Participants from the study group were divided into two research groups (25 children each) according to their level of diabetes control. The allocation of diabetic children to the groups was based on the criterion of qualification, which was the level of glycated haemoglobin (HBA1c). According to the recommendations of the American Diabetes Association (ADA) and the International Society for Paediatric and Adolescent Diabetes (ISPAD 2014), the threshold value of HBA1c was set at 7.5% [10]. The Well Controlled ([WC], HBA1c ≤ 7.5%) group included children with compensated diabetes. The mean age of the subjects in the WC group was 14.40 ±2.0 years. The group consisted of 10 girls and 15 boys. In this group, 23 children were using a personal insulin pump (continuous subcuta-neous insulin infusion – CSII) and two children were using insulin pens (multiple daily insulin injection – MDII). The average level of glycated haemoglobin was 6.70 ±0.40% (Table I). The Poorly Controlled ([PC], HBA1c > 7.5%) group consisted of children with de-compensated diabetes. The mean age of the subjects in the PC group was 14.92 ±1.87 years. The group consisted of 14 girls and 11 boys. In this group, 18 diabetic children were using a personal insulin pump (CSII) and seven were using insulin pens (MDII). The average glycated haemoglobin level in this group was 8.23 ±0.64% (Table I).
The control group (GC) consisted of 25 randomly selected children with no systemic diseases, who were treated at the NZOZ Pachońscy Dental Clinic in Tarnowskie Góry. The average age was 14.52 ±1.29 years. The group consisted of 13 girls and 12 boys.
The study groups were homogeneous in terms of gender and age (chi2 Pearson test: p = 0.50, p = 0.41) (Table I).

Exclusion criteria from the research

Children and/or legal guardians or parents not consenting to participate in the study; participants not willing to cooperate in the stu-dy, additionally burdened with other diseases: thyroid diseases, celiac disease, or arterial hypertension.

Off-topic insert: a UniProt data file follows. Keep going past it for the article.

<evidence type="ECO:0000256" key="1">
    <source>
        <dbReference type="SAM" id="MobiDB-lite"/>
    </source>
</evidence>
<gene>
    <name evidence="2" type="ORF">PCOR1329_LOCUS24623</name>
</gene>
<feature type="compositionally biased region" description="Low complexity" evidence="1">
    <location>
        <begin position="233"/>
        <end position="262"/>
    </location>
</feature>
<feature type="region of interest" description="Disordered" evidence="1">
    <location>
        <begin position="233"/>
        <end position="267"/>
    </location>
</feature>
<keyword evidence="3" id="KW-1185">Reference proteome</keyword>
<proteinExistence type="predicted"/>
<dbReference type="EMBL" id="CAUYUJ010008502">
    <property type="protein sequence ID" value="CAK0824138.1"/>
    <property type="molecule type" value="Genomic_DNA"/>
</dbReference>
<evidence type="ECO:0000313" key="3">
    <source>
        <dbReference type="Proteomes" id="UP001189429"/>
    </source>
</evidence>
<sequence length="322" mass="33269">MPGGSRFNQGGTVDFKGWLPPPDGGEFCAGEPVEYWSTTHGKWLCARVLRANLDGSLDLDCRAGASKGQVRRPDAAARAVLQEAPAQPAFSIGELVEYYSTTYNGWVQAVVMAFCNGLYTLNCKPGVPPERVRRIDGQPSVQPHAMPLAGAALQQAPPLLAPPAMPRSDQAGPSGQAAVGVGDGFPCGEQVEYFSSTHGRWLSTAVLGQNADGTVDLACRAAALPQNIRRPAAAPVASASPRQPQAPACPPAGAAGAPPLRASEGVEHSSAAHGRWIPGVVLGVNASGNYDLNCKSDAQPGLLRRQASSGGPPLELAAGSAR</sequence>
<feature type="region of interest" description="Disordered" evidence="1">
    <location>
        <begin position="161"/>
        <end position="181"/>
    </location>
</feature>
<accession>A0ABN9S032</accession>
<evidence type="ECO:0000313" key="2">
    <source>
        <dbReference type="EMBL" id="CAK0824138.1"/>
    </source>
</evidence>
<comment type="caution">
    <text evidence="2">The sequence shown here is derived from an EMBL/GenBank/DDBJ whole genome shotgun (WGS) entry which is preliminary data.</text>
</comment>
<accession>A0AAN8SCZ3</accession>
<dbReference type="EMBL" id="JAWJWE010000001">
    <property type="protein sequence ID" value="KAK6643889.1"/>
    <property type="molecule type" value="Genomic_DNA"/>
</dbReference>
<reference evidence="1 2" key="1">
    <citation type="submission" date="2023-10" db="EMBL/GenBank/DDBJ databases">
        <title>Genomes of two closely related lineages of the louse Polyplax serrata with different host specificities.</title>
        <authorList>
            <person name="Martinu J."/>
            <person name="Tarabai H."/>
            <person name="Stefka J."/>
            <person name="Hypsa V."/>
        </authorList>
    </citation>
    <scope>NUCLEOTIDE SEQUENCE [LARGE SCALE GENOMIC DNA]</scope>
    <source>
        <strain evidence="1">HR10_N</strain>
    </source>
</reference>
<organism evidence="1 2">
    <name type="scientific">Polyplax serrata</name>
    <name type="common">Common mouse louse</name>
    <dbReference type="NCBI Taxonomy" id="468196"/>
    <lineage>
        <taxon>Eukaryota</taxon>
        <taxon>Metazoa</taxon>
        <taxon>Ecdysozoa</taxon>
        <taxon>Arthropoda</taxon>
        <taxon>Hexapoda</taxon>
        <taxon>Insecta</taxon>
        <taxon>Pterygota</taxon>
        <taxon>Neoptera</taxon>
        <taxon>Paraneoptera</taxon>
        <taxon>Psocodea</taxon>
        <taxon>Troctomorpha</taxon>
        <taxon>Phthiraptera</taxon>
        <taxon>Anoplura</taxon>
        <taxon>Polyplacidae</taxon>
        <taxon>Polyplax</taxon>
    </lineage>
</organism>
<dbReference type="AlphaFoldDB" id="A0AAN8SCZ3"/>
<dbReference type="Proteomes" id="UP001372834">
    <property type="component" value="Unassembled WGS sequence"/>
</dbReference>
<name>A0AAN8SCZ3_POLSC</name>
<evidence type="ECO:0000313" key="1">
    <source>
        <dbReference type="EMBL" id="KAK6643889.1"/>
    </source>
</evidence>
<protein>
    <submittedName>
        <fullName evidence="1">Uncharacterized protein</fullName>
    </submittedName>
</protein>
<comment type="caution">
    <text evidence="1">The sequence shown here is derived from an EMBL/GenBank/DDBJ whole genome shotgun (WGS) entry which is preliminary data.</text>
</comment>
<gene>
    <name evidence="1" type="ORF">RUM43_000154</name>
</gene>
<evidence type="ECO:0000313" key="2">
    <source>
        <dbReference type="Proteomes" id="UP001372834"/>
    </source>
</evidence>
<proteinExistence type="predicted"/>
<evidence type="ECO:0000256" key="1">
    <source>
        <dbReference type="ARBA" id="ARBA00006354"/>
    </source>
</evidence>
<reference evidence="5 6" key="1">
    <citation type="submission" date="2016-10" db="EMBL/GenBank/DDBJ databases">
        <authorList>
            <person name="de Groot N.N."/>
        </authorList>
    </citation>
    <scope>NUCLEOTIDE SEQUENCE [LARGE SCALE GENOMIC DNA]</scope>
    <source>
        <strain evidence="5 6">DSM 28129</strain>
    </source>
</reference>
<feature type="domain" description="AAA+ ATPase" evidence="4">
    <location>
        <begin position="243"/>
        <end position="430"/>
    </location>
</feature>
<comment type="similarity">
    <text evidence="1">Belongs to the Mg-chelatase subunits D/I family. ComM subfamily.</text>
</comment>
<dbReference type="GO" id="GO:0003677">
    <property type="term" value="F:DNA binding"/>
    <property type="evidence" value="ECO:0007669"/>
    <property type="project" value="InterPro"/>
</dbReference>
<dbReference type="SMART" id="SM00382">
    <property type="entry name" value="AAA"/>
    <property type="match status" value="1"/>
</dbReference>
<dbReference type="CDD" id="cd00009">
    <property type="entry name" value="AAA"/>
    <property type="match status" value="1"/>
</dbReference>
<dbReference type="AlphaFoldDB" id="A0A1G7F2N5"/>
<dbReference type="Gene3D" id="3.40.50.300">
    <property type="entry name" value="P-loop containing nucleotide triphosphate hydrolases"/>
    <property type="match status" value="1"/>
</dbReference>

For the control group, the exclusion criteria were diabetes and any systemic disorders and lack of consent to participate in the study.
The tests were performed anonymously, and each child was given a code number. The parents or legal guardians of all partici-pants in the study provided consent for their participation in the study. The research project was approved by the Bioethical Commission of the Silesian Medical University in Katowice (No. KNW/0022/KB1/26/I/14 of 22/04/2014).

Clinical measurements

Oral health evaluation was conducted by a single physician. The following clinical parameters were measured: caries index: De-cayed/Missing/Filled/Teeth index (DMFT), oral hygiene indexes: plaque index (PI) and approximal plaque index (API), gingival indices used to assess periodontal status: gingival index (GI) and modified sulcus bleeding index (mSBI). The DMFT index was evaluated for permanent teeth in consideration of the age of the subjects. Oral examination was conducted in artificial light with a dental mirror and periodontal probe (Hu Friedy probe).

Oral hygiene indexes

1. Plaque Index (PI)

One of the main factors causing dental caries is biofilm of dental plaque. The PI was used for the assessment of the thickness of the bacterial plaque in the area of the tooth’s neck on four tooth surfaces (vestibular, lingual, mesial, and distal). The evaluation criteria were as follows: 0 – no plaque; 1 – thin layer of plaque adhering to the gingival margin and tooth neck found by a probe but invisible to the unaided eye; 2 - moderate plaque accumulation on the edge of the gum and/or on the tooth surface and in the gingival pocket visible with the unaided eye; and 3 – thick accumulation of plaques in the pocket and/or the edge of the gum and tooth surface. Values obtained from all tooth surfaces were summed and divided by four [7].